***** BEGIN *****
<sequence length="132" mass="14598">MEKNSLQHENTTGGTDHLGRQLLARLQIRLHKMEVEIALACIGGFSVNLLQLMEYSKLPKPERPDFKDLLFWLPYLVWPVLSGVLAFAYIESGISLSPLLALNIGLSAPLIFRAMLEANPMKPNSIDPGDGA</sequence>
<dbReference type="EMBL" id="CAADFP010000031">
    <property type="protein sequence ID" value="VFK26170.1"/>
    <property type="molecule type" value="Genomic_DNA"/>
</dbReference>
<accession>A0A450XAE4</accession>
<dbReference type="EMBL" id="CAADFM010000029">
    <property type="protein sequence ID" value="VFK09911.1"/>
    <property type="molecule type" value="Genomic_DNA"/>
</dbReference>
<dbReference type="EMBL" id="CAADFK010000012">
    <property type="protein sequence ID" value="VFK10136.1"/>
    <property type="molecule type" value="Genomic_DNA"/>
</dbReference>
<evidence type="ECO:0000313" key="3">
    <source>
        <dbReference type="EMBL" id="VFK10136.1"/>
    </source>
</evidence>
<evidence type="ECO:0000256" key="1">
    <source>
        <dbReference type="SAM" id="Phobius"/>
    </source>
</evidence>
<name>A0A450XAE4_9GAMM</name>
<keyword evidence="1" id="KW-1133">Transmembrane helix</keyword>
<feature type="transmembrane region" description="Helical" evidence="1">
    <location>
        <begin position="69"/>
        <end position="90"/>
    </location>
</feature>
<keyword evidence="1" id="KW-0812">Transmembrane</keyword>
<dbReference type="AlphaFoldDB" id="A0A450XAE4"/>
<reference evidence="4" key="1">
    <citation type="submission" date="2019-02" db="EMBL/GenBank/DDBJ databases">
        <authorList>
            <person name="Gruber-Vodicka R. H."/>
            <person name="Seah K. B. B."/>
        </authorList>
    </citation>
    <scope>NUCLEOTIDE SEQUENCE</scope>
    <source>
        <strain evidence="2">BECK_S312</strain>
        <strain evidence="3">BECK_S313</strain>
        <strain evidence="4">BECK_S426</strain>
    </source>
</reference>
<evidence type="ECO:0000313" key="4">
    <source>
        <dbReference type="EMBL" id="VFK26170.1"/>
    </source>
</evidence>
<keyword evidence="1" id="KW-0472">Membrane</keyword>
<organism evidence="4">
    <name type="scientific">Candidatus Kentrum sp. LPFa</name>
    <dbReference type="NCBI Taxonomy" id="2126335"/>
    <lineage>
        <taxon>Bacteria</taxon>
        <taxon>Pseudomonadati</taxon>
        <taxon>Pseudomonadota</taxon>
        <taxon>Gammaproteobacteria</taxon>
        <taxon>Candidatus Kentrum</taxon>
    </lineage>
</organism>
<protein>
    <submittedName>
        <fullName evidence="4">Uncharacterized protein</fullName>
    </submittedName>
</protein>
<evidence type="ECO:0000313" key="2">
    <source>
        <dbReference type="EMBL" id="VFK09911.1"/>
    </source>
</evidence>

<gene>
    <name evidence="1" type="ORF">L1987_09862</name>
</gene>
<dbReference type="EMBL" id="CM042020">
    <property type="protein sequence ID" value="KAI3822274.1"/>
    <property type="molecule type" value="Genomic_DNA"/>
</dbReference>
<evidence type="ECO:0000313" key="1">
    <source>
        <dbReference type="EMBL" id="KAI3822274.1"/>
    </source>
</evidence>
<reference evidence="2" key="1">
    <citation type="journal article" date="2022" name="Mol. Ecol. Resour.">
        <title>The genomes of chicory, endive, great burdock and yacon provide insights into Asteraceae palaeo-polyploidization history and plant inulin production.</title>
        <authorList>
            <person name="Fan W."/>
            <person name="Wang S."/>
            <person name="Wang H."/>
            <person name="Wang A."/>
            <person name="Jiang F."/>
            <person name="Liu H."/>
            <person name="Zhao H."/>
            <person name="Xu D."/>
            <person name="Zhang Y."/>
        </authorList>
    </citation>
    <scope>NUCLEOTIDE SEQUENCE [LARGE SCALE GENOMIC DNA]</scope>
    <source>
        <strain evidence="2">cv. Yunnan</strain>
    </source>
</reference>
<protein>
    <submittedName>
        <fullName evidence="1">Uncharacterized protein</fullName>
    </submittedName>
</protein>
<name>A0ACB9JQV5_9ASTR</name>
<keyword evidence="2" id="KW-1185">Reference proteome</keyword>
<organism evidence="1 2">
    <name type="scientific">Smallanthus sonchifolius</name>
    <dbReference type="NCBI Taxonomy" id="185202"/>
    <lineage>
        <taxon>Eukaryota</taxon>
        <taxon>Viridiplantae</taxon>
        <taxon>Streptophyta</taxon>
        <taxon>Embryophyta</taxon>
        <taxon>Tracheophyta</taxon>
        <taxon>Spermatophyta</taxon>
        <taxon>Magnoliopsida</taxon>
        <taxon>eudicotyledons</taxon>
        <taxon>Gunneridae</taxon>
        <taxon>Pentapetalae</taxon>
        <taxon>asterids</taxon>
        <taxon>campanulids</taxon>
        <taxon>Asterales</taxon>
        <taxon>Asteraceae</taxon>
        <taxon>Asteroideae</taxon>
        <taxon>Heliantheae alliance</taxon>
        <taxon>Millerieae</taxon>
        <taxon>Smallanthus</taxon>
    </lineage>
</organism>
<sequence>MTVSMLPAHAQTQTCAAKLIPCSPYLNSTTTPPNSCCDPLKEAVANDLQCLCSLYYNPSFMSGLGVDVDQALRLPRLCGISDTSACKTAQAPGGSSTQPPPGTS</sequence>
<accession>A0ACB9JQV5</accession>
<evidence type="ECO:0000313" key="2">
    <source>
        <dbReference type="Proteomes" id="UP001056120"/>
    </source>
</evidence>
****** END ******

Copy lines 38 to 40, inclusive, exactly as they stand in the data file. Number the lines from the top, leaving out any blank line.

            <person name="Gruber-Vodicka R. H."/>
            <person name="Seah K. B. B."/>
        </authorList>